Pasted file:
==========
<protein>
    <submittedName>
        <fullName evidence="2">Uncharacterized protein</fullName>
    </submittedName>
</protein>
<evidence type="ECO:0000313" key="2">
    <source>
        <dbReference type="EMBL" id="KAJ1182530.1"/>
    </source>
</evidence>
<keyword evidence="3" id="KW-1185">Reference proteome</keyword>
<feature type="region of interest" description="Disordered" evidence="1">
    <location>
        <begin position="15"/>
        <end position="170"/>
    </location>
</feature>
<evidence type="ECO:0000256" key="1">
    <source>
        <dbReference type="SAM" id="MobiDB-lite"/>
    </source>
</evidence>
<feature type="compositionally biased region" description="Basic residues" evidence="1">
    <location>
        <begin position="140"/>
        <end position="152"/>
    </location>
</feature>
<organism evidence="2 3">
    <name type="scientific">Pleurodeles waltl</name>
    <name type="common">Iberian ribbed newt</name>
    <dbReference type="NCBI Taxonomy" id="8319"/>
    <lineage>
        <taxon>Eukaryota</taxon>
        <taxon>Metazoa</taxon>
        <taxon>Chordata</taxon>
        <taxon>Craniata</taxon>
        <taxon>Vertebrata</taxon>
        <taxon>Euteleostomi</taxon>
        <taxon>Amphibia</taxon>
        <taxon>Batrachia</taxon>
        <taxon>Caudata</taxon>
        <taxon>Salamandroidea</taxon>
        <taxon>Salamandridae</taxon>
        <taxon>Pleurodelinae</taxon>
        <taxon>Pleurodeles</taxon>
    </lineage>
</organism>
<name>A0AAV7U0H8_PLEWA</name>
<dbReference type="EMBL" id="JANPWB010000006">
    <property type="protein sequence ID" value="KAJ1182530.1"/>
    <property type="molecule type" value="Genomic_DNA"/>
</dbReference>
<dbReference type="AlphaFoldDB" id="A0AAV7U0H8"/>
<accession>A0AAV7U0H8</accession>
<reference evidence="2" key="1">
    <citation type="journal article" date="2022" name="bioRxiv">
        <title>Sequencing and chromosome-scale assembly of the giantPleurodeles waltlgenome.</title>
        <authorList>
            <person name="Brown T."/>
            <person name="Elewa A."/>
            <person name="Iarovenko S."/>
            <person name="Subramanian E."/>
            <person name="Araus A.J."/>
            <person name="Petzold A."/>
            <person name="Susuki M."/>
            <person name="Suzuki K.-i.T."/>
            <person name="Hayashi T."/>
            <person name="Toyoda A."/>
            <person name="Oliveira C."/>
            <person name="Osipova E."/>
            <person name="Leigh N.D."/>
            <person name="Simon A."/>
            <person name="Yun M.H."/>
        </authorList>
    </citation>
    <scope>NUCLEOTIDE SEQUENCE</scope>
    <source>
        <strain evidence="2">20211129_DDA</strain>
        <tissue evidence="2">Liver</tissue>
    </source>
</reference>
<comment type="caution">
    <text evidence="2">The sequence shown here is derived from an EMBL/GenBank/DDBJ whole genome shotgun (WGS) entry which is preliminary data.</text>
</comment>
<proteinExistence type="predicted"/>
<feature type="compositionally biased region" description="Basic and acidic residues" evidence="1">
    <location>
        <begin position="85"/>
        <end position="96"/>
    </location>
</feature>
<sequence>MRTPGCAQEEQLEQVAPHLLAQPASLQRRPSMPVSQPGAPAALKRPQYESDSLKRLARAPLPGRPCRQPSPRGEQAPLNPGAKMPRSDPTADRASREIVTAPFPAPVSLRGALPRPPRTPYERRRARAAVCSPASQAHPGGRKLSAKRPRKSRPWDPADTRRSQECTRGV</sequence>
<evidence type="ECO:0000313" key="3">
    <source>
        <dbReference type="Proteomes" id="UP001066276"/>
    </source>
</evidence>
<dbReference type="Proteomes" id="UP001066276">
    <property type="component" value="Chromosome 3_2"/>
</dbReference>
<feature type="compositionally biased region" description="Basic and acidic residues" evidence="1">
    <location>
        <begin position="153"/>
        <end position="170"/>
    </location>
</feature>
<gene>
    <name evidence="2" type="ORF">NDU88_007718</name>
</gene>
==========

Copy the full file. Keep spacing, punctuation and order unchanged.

<protein>
    <submittedName>
        <fullName evidence="2">Uncharacterized protein</fullName>
    </submittedName>
</protein>
<evidence type="ECO:0000313" key="2">
    <source>
        <dbReference type="EMBL" id="KAJ1182530.1"/>
    </source>
</evidence>
<keyword evidence="3" id="KW-1185">Reference proteome</keyword>
<feature type="region of interest" description="Disordered" evidence="1">
    <location>
        <begin position="15"/>
        <end position="170"/>
    </location>
</feature>
<evidence type="ECO:0000256" key="1">
    <source>
        <dbReference type="SAM" id="MobiDB-lite"/>
    </source>
</evidence>
<feature type="compositionally biased region" description="Basic residues" evidence="1">
    <location>
        <begin position="140"/>
        <end position="152"/>
    </location>
</feature>
<organism evidence="2 3">
    <name type="scientific">Pleurodeles waltl</name>
    <name type="common">Iberian ribbed newt</name>
    <dbReference type="NCBI Taxonomy" id="8319"/>
    <lineage>
        <taxon>Eukaryota</taxon>
        <taxon>Metazoa</taxon>
        <taxon>Chordata</taxon>
        <taxon>Craniata</taxon>
        <taxon>Vertebrata</taxon>
        <taxon>Euteleostomi</taxon>
        <taxon>Amphibia</taxon>
        <taxon>Batrachia</taxon>
        <taxon>Caudata</taxon>
        <taxon>Salamandroidea</taxon>
        <taxon>Salamandridae</taxon>
        <taxon>Pleurodelinae</taxon>
        <taxon>Pleurodeles</taxon>
    </lineage>
</organism>
<name>A0AAV7U0H8_PLEWA</name>
<dbReference type="EMBL" id="JANPWB010000006">
    <property type="protein sequence ID" value="KAJ1182530.1"/>
    <property type="molecule type" value="Genomic_DNA"/>
</dbReference>
<dbReference type="AlphaFoldDB" id="A0AAV7U0H8"/>
<accession>A0AAV7U0H8</accession>
<reference evidence="2" key="1">
    <citation type="journal article" date="2022" name="bioRxiv">
        <title>Sequencing and chromosome-scale assembly of the giantPleurodeles waltlgenome.</title>
        <authorList>
            <person name="Brown T."/>
            <person name="Elewa A."/>
            <person name="Iarovenko S."/>
            <person name="Subramanian E."/>
            <person name="Araus A.J."/>
            <person name="Petzold A."/>
            <person name="Susuki M."/>
            <person name="Suzuki K.-i.T."/>
            <person name="Hayashi T."/>
            <person name="Toyoda A."/>
            <person name="Oliveira C."/>
            <person name="Osipova E."/>
            <person name="Leigh N.D."/>
            <person name="Simon A."/>
            <person name="Yun M.H."/>
        </authorList>
    </citation>
    <scope>NUCLEOTIDE SEQUENCE</scope>
    <source>
        <strain evidence="2">20211129_DDA</strain>
        <tissue evidence="2">Liver</tissue>
    </source>
</reference>
<comment type="caution">
    <text evidence="2">The sequence shown here is derived from an EMBL/GenBank/DDBJ whole genome shotgun (WGS) entry which is preliminary data.</text>
</comment>
<proteinExistence type="predicted"/>
<feature type="compositionally biased region" description="Basic and acidic residues" evidence="1">
    <location>
        <begin position="85"/>
        <end position="96"/>
    </location>
</feature>
<sequence>MRTPGCAQEEQLEQVAPHLLAQPASLQRRPSMPVSQPGAPAALKRPQYESDSLKRLARAPLPGRPCRQPSPRGEQAPLNPGAKMPRSDPTADRASREIVTAPFPAPVSLRGALPRPPRTPYERRRARAAVCSPASQAHPGGRKLSAKRPRKSRPWDPADTRRSQECTRGV</sequence>
<evidence type="ECO:0000313" key="3">
    <source>
        <dbReference type="Proteomes" id="UP001066276"/>
    </source>
</evidence>
<dbReference type="Proteomes" id="UP001066276">
    <property type="component" value="Chromosome 3_2"/>
</dbReference>
<feature type="compositionally biased region" description="Basic and acidic residues" evidence="1">
    <location>
        <begin position="153"/>
        <end position="170"/>
    </location>
</feature>
<gene>
    <name evidence="2" type="ORF">NDU88_007718</name>
</gene>